With [Ganymede's production of] Les Liaisons [Dangereuses], for example, I wanted to do that play because as I read it, I thought, ''Let's do it all in drag.'' Then I thought, ''No, this doesn't need any camp.'' The humor of it is a black, dark, biting, wicked humor, and camp would totally destroy it. The funny thing is, some of the female characters in this play have much more masculine qualities. The male characters, some of them, have much more feminine qualities. So, how interesting would it be if we ''gender-sterilized'' the play, and had all men just to create a blank slate? The closest we could get to genderless was just to have one gender. But not do it in drag. Do it still in men's clothing. Play women, but still present yourself as a man. The one womanly thing I had was a headband.
The audience could take it so many different ways. They could take it at face value. They could say, ''This is a comment on gay society today.'' I wanted people to see their own story, however they wanted to interpret what that meant.
MW: Edie Beale was definitely a woman, and your performance of her has been acclaimed. When can fans see her again?
JOHNSON: I don't know. To be honest, she surprised me when she showed up in December. After I did the little tour the year before, I said, ''Okay, I'm putting her away for a little while. Then, in November, I thought, ''Why not?'' A night or two of Little Edie, just to see if the interest is still out there. And it sold out.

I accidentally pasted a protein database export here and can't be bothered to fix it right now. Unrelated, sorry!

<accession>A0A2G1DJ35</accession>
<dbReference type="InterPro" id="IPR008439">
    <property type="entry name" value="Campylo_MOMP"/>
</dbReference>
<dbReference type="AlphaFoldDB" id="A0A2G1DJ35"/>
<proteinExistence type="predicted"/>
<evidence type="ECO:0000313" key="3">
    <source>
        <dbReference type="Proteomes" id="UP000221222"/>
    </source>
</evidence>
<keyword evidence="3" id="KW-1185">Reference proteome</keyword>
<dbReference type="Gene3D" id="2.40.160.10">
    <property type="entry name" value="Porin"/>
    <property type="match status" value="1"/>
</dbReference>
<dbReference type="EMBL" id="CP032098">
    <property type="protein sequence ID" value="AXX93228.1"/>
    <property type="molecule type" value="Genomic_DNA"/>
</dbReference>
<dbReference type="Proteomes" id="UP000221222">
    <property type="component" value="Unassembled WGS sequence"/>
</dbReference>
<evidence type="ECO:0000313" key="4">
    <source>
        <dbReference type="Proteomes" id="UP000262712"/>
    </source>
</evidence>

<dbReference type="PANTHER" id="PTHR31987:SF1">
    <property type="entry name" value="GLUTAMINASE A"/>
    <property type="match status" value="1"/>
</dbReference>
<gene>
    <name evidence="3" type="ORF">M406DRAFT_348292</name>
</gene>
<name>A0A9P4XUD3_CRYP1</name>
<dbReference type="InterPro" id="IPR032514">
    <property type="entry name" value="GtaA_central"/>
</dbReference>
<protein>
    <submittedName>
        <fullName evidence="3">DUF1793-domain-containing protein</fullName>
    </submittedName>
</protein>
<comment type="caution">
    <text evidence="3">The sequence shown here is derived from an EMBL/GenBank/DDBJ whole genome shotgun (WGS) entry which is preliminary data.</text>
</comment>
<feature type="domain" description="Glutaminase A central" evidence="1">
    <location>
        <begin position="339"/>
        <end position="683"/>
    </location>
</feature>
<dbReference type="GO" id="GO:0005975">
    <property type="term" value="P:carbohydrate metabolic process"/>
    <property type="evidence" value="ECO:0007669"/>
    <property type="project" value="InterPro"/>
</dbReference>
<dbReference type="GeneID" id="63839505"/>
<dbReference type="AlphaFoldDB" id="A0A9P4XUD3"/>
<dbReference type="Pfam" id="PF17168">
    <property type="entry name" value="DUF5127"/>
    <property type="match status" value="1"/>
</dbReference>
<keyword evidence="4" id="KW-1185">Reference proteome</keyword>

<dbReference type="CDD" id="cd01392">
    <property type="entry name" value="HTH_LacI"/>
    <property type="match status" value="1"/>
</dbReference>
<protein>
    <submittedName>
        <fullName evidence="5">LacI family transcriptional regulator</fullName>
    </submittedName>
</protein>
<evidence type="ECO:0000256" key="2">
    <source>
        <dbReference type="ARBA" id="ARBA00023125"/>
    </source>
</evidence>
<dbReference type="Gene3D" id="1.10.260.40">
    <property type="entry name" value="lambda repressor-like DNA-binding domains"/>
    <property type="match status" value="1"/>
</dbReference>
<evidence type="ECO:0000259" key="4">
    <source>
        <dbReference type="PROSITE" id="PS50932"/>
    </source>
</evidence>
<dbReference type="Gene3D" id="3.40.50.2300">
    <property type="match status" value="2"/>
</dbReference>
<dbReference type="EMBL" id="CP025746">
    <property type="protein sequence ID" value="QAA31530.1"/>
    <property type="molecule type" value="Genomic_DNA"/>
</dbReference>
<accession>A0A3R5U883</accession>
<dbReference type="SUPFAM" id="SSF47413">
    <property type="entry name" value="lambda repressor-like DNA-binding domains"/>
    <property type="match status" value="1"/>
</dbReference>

MW: Galactica, meanwhile, is on deck. You've got this new, ongoing Black Fox happy hour lined up. What can we expect?
JOHNSON: It's a jazz club, so the music I'm going to focus on is a cross between cabaret with more of a jazz flavor. The two musicians I've got, I haven't worked with them before, but we've been rehearsing. Both of them are very prominent musicians in the jazz community. There's the bassist, Ethan Foote. He's amazing. And Aaron Myers is keyboards. Aaron actually plays the second show on first and third Fridays at Black Fox. And he's amazing.
Audiences are going to have so much fun. It's unique. There's nothing like it. They can have great food, awesome drinks and wonderful entertainment, surprises and laughs – and let it all hang out with the ''pink-haired one.''
Special Agent Galactica's Black Fox Happy Hour begins Friday, March 23, running the second and fourth Friday monthly, 6 to 9 p.m. No cover. 1723 Connecticut Ave. NW. For more information, call 202-483-1723 or visit pinkhairedone.com.